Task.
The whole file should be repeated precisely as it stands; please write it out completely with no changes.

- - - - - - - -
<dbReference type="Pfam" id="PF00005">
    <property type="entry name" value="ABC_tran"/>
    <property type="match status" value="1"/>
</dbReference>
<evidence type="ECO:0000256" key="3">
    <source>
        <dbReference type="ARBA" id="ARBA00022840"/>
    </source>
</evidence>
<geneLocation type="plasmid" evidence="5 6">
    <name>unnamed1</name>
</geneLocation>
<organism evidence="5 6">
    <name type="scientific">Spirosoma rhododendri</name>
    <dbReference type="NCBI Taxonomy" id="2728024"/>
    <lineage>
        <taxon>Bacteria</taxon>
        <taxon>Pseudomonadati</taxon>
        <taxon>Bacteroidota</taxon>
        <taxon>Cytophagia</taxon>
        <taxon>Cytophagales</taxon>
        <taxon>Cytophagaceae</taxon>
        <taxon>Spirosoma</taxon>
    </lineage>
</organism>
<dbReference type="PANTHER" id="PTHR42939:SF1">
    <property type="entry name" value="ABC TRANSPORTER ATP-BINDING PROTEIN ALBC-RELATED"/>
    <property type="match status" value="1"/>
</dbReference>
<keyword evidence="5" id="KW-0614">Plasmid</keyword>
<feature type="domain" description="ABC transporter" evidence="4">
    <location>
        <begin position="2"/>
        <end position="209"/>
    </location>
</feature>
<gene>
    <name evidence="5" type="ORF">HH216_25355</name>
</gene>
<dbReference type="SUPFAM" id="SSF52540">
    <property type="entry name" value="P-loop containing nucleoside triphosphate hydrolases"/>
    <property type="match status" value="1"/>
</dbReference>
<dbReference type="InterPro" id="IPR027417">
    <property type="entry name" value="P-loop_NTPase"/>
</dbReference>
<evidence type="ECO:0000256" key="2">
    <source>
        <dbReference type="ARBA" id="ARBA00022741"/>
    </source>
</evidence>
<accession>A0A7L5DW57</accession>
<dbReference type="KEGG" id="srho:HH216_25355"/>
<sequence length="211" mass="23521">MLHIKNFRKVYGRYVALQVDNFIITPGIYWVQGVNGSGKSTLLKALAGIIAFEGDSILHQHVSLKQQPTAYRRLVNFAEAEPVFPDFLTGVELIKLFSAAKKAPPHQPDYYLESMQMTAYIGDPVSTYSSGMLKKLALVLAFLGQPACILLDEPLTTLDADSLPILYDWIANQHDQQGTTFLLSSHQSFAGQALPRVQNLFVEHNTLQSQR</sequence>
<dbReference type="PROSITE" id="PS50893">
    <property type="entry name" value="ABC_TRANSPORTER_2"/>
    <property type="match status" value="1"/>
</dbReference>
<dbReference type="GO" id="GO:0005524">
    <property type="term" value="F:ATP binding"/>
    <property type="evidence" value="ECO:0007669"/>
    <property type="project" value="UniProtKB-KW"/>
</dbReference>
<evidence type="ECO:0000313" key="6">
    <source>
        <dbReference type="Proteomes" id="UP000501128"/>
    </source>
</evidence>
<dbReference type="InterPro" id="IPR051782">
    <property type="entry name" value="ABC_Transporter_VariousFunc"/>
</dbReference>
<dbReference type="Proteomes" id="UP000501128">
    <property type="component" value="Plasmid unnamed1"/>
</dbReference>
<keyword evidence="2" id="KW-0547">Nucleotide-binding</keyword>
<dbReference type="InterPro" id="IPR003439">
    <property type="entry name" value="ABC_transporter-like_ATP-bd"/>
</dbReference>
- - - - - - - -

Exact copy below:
<dbReference type="Pfam" id="PF00005">
    <property type="entry name" value="ABC_tran"/>
    <property type="match status" value="1"/>
</dbReference>
<evidence type="ECO:0000256" key="3">
    <source>
        <dbReference type="ARBA" id="ARBA00022840"/>
    </source>
</evidence>
<geneLocation type="plasmid" evidence="5 6">
    <name>unnamed1</name>
</geneLocation>
<organism evidence="5 6">
    <name type="scientific">Spirosoma rhododendri</name>
    <dbReference type="NCBI Taxonomy" id="2728024"/>
    <lineage>
        <taxon>Bacteria</taxon>
        <taxon>Pseudomonadati</taxon>
        <taxon>Bacteroidota</taxon>
        <taxon>Cytophagia</taxon>
        <taxon>Cytophagales</taxon>
        <taxon>Cytophagaceae</taxon>
        <taxon>Spirosoma</taxon>
    </lineage>
</organism>
<dbReference type="PANTHER" id="PTHR42939:SF1">
    <property type="entry name" value="ABC TRANSPORTER ATP-BINDING PROTEIN ALBC-RELATED"/>
    <property type="match status" value="1"/>
</dbReference>
<keyword evidence="5" id="KW-0614">Plasmid</keyword>
<feature type="domain" description="ABC transporter" evidence="4">
    <location>
        <begin position="2"/>
        <end position="209"/>
    </location>
</feature>
<gene>
    <name evidence="5" type="ORF">HH216_25355</name>
</gene>
<dbReference type="SUPFAM" id="SSF52540">
    <property type="entry name" value="P-loop containing nucleoside triphosphate hydrolases"/>
    <property type="match status" value="1"/>
</dbReference>
<dbReference type="InterPro" id="IPR027417">
    <property type="entry name" value="P-loop_NTPase"/>
</dbReference>
<evidence type="ECO:0000256" key="2">
    <source>
        <dbReference type="ARBA" id="ARBA00022741"/>
    </source>
</evidence>
<accession>A0A7L5DW57</accession>
<dbReference type="KEGG" id="srho:HH216_25355"/>
<sequence length="211" mass="23521">MLHIKNFRKVYGRYVALQVDNFIITPGIYWVQGVNGSGKSTLLKALAGIIAFEGDSILHQHVSLKQQPTAYRRLVNFAEAEPVFPDFLTGVELIKLFSAAKKAPPHQPDYYLESMQMTAYIGDPVSTYSSGMLKKLALVLAFLGQPACILLDEPLTTLDADSLPILYDWIANQHDQQGTTFLLSSHQSFAGQALPRVQNLFVEHNTLQSQR</sequence>
<dbReference type="PROSITE" id="PS50893">
    <property type="entry name" value="ABC_TRANSPORTER_2"/>
    <property type="match status" value="1"/>
</dbReference>
<dbReference type="GO" id="GO:0005524">
    <property type="term" value="F:ATP binding"/>
    <property type="evidence" value="ECO:0007669"/>
    <property type="project" value="UniProtKB-KW"/>
</dbReference>
<evidence type="ECO:0000313" key="6">
    <source>
        <dbReference type="Proteomes" id="UP000501128"/>
    </source>
</evidence>
<dbReference type="InterPro" id="IPR051782">
    <property type="entry name" value="ABC_Transporter_VariousFunc"/>
</dbReference>
<dbReference type="Proteomes" id="UP000501128">
    <property type="component" value="Plasmid unnamed1"/>
</dbReference>
<keyword evidence="2" id="KW-0547">Nucleotide-binding</keyword>
<dbReference type="InterPro" id="IPR003439">
    <property type="entry name" value="ABC_transporter-like_ATP-bd"/>
</dbReference>